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D-ficient

February 15, 2012

As reported in the Pittsburgh Post-Gazette last month, my fair city had a total of 151 sunny days in 2011. That may be slightly more than most Pittsburghers imagined, given all the clouds and rain we “enjoy,” but the statistics aren’t really that good. With clouds more than half of the year, a lot of us – and for that matter, anyone who lives in a northern state – may very well have a deficiency of vitamin D, the nutrient your skin makes from contact with sunlight.

Other factors may put you at risk for this deficiency, too. If you have dark skin, stay indoors a lot because of mobility issues, have skin cancer, and/or slather on the sun block when you venture outside, you may not be getting adequate vitamin D.

If your doctor recently ordered blood work to check your levels of vitamin D, don’t dismiss it as another test you don’t need or can wait to get. We all need to take this nutrient seriously. Vitamin D is essential for bone health, as it works with calcium to improve bone density. But it also plays a role in prevention of chronic diseases like heart disease, MS, and some types of cancer, including colon, breast, prostate, ovarian and pancreatic.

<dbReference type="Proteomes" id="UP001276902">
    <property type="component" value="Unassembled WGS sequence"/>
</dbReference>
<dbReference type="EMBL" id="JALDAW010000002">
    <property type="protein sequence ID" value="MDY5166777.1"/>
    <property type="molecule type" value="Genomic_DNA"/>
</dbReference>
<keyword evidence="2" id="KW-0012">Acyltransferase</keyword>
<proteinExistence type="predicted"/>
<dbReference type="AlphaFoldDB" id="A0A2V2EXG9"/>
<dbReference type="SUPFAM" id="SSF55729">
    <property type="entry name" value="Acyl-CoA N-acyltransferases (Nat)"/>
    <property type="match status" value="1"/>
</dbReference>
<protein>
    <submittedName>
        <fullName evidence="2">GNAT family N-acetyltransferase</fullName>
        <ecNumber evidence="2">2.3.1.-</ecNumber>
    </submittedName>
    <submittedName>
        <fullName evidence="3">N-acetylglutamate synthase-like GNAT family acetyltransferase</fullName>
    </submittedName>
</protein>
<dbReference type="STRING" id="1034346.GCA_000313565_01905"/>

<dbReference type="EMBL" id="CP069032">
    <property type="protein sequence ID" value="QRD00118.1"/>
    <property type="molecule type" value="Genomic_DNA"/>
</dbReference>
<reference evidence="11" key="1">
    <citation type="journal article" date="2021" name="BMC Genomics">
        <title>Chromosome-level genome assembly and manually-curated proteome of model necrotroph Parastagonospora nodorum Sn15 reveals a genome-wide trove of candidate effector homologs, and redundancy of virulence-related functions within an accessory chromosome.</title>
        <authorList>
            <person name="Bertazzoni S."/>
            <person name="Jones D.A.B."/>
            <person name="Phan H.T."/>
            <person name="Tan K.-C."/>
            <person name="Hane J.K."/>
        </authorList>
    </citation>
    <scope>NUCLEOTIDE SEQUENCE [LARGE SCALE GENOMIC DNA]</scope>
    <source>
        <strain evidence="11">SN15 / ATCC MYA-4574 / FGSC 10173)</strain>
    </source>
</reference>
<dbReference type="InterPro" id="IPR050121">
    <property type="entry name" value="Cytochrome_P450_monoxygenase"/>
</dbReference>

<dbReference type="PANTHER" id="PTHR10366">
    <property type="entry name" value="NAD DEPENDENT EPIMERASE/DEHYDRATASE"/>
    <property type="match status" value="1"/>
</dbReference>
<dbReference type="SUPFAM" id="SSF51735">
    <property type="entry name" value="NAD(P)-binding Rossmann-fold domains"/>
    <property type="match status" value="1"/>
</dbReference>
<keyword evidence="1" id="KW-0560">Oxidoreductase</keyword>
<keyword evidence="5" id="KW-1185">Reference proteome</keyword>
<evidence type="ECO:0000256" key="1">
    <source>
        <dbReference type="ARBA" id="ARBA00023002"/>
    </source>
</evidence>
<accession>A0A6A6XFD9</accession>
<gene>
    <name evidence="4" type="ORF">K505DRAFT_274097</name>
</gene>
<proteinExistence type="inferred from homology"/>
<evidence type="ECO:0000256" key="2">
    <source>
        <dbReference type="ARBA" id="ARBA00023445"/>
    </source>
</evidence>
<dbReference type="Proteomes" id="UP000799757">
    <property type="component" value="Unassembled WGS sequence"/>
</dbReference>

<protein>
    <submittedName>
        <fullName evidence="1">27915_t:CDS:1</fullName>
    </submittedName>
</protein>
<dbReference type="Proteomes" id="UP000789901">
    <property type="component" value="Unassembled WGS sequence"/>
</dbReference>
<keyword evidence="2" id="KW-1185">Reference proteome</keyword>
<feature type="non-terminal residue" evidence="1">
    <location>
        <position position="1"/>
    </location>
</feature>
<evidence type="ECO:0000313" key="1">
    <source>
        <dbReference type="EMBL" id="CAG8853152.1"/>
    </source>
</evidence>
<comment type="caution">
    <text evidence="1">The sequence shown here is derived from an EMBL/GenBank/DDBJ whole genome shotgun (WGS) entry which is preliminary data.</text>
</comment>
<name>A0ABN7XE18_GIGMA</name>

Although the best source is sunlight, you can also get D from fortified dairy products, fatty fish like cod and herring, and fish liver oil. Given the dearth of good food sources, you may have to supplement to get the optimum amount. According to the National Institutes of Health, 200-600 IU daily is “adequate intake” for adults, but you may actually need 1,000 or 2,000 IU, depending on your health circumstances and history; check with your doctor.

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